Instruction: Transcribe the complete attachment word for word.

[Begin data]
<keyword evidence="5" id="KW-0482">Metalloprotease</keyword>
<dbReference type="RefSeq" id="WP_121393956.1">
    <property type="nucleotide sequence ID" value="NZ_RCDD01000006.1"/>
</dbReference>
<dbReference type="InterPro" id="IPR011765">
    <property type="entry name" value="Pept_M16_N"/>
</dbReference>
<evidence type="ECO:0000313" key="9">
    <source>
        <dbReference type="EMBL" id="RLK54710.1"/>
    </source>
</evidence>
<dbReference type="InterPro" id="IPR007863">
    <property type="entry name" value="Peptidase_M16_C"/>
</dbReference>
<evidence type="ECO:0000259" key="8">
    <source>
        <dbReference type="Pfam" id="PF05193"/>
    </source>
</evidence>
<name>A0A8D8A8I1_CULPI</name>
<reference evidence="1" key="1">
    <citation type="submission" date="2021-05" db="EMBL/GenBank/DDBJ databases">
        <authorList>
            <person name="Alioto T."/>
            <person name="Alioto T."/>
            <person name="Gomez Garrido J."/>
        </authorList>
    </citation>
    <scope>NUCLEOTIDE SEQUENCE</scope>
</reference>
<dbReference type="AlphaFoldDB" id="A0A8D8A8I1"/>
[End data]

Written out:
<keyword evidence="5" id="KW-0482">Metalloprotease</keyword>
<dbReference type="RefSeq" id="WP_121393956.1">
    <property type="nucleotide sequence ID" value="NZ_RCDD01000006.1"/>
</dbReference>
<dbReference type="InterPro" id="IPR011765">
    <property type="entry name" value="Pept_M16_N"/>
</dbReference>
<evidence type="ECO:0000313" key="9">
    <source>
        <dbReference type="EMBL" id="RLK54710.1"/>
    </source>
</evidence>
<dbReference type="InterPro" id="IPR007863">
    <property type="entry name" value="Peptidase_M16_C"/>
</dbReference>
<evidence type="ECO:0000259" key="8">
    <source>
        <dbReference type="Pfam" id="PF05193"/>
    </source>
</evidence>
<name>A0A8D8A8I1_CULPI</name>
<reference evidence="1" key="1">
    <citation type="submission" date="2021-05" db="EMBL/GenBank/DDBJ databases">
        <authorList>
            <person name="Alioto T."/>
            <person name="Alioto T."/>
            <person name="Gomez Garrido J."/>
        </authorList>
    </citation>
    <scope>NUCLEOTIDE SEQUENCE</scope>
</reference>
<dbReference type="AlphaFoldDB" id="A0A8D8A8I1"/>